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# Finite Differences and Derivative Approximations:

We base our work on the following approximations (basically, Taylor series):

 (4)

 (5)

From equation 4, we get the forward difference approximation:

From equation 5, we get the backward difference approximation:

If we subtract equation 5 from 4, we get

This is the central difference formula.
Now, 4 plus 5 gives the Second Central Difference Approximation .

Suppose that the error of evaluation of is . If is not too complicated, then we can take . So, in the forward difference, we really calculate

The first error is a mathematical truncation error, while the second is the computational truncation error. We would like to balance" the errors -

So, perhaps

In other words, it would be pointless to choose to be less than . So, if our error is , there is no point to choose . So, once we do this balancing, we get .
Hence, we can always expect our error to be around .

For central differences, doing this balancing again, we find that we should take

In this case, we get that the total truncation error is (which is definitely smaller than . If we try to take smaller than this, the resulting errors start to get larger!

For second central,

The truncation error will be about .

For the second derivative, we could do central differences done twice:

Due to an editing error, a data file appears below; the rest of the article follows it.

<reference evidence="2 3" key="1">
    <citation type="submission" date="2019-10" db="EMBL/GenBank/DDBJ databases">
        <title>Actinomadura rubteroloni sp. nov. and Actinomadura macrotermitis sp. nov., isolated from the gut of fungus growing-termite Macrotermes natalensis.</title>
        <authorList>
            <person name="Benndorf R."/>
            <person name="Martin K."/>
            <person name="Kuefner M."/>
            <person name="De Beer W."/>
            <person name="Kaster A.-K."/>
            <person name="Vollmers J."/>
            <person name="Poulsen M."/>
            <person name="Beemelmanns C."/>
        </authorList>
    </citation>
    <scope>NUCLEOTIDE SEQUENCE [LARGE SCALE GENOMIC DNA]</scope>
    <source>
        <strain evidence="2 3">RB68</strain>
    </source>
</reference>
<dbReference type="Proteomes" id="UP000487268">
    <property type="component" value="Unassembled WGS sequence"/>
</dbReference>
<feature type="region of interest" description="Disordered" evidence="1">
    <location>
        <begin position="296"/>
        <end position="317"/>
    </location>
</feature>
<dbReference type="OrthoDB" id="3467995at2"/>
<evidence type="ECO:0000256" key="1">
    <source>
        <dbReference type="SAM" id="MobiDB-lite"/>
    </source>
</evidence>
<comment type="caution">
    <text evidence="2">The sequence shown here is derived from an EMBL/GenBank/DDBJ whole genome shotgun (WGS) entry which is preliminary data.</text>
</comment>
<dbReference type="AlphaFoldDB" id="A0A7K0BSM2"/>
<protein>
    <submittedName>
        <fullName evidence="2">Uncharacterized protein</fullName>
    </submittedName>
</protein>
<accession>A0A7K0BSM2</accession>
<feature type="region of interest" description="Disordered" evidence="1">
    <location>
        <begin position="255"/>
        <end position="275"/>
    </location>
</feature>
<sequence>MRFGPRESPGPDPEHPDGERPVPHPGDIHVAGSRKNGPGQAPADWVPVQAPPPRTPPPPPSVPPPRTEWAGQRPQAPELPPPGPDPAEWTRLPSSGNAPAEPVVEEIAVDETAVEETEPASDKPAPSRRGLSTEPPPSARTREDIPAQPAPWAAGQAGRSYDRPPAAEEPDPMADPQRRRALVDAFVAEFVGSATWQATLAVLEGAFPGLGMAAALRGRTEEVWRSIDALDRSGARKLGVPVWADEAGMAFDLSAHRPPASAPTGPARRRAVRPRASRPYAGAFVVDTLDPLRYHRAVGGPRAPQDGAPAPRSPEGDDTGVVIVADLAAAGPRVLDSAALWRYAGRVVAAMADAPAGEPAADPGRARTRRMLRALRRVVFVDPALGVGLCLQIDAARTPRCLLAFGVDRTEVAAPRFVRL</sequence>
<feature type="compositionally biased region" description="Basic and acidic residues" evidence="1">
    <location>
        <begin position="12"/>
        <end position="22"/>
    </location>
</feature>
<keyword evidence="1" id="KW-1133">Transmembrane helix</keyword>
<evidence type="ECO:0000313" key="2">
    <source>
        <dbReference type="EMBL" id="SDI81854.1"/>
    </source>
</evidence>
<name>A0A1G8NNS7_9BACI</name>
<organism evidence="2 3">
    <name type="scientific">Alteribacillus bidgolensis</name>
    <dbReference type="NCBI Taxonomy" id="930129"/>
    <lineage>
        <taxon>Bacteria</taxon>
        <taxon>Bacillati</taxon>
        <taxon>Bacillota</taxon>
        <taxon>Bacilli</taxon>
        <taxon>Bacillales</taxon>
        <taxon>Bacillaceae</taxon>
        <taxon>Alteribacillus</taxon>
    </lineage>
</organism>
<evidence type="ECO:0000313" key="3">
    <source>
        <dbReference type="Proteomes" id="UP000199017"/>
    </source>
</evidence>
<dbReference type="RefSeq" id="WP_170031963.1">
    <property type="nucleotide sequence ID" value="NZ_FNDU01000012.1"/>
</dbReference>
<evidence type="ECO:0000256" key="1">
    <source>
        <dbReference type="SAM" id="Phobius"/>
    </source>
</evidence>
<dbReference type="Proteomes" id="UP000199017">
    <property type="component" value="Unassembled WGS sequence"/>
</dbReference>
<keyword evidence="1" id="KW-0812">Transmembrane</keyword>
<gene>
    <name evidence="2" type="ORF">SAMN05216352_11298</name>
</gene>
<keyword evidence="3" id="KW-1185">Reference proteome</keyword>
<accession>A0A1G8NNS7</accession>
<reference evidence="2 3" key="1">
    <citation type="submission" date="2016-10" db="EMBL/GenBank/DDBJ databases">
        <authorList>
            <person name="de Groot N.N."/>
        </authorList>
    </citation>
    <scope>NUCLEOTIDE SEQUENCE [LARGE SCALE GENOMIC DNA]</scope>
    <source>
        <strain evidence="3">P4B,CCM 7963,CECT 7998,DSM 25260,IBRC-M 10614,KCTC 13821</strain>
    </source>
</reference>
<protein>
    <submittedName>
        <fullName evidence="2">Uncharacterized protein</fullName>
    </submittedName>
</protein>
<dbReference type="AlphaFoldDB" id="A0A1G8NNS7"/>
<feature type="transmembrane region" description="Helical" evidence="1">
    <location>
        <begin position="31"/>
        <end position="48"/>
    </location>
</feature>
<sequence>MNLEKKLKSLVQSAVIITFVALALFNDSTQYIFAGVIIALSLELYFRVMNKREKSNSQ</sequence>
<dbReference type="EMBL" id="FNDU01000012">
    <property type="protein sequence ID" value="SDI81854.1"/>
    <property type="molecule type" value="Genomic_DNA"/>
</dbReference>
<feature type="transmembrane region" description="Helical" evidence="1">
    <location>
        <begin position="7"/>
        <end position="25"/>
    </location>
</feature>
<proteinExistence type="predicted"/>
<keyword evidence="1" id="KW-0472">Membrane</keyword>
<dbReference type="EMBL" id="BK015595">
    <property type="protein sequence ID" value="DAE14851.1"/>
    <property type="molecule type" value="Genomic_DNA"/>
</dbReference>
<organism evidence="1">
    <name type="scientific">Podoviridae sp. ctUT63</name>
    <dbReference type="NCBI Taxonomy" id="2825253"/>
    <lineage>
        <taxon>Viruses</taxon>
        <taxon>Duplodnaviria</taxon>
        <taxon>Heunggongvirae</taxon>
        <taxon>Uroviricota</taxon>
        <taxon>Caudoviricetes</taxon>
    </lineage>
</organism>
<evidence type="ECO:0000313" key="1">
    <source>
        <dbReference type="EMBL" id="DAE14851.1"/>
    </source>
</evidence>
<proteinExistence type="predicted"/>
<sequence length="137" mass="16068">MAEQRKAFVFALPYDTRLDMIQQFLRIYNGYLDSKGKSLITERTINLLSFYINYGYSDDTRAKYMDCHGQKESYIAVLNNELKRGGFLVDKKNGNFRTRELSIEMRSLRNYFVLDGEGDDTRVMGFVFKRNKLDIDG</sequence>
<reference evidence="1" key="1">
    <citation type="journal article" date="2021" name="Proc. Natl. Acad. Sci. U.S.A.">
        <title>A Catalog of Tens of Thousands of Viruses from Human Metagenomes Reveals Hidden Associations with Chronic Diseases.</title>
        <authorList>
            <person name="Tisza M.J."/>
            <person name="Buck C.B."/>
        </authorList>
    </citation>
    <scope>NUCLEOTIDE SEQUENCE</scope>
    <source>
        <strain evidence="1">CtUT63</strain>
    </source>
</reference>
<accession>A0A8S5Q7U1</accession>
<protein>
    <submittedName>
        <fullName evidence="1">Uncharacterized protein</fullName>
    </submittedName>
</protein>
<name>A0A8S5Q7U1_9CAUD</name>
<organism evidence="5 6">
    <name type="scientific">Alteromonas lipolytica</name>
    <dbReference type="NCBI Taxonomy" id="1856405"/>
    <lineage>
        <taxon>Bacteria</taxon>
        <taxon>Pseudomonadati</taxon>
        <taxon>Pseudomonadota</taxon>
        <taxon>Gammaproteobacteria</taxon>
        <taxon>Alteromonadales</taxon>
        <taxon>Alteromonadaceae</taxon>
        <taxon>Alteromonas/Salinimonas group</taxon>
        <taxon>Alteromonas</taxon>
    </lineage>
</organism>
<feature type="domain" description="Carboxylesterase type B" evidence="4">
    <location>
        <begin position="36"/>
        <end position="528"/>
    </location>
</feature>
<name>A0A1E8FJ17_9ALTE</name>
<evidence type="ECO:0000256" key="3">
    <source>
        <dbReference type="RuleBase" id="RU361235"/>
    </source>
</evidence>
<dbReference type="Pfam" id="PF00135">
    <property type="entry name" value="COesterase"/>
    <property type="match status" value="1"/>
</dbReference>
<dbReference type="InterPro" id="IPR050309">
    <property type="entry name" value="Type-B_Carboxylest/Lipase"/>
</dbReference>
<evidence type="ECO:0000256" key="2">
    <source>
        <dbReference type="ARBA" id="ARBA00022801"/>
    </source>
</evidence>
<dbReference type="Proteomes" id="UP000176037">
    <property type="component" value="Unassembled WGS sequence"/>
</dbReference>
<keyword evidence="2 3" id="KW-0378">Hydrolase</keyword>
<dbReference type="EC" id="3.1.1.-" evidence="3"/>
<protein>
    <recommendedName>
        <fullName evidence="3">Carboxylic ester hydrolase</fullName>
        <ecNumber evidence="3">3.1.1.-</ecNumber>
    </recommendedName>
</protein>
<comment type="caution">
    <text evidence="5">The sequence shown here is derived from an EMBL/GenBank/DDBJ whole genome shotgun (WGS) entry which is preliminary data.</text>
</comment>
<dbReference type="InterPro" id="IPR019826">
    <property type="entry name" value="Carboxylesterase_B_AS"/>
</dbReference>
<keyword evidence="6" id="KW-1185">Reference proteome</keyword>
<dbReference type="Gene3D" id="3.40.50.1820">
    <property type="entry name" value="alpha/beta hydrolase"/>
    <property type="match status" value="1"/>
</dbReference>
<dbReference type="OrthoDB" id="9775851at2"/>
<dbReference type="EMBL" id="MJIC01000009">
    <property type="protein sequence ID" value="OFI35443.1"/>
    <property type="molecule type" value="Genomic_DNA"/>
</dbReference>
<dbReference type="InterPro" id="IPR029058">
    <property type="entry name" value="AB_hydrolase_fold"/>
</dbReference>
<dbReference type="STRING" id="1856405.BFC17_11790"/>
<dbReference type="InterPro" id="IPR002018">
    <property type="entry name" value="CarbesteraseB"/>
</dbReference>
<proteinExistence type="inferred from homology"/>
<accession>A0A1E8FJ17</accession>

To balance, we get

and we get a truncation error of .

Now for :

Or we could write:

For the Hessian,

It just so happens that (from a 2d Taylor expansion):

We already know how to do the second central approximation, so we can approximate the Hessian by filling in the appropriate formulas.

Wednesday, 4-6-2005:

One can show, using the Newton convergence proof and the Banach Lemma:
If matrix is invertible and matrix is such that , then is invertble and

then one can show the following: If a Newton step

is solved using and in place of and , then for sufficiently small (in norm) and sufficiently close to the local minimizer at which the sufficiency conditions are satisfied,

for some positive constant .

Remarks:

1. If both and are zero, we just get the Newton estimate of quadratic convergence.
2. If and , then there is no guarantee that the error terms will converge! (no way to overcome the term .
3. If , then convergence is slowed down from quadratic to linear or superlinear if . Thus, what is effected by is the rate of convergence.
4. So, an inaccurate Hessian is not as important as an inaccurate gradient.

Next: Nonlinear Least Squares Up: Math 833 - Notes Previous: Inexact Newton
Brian Bockelman 2005-06-09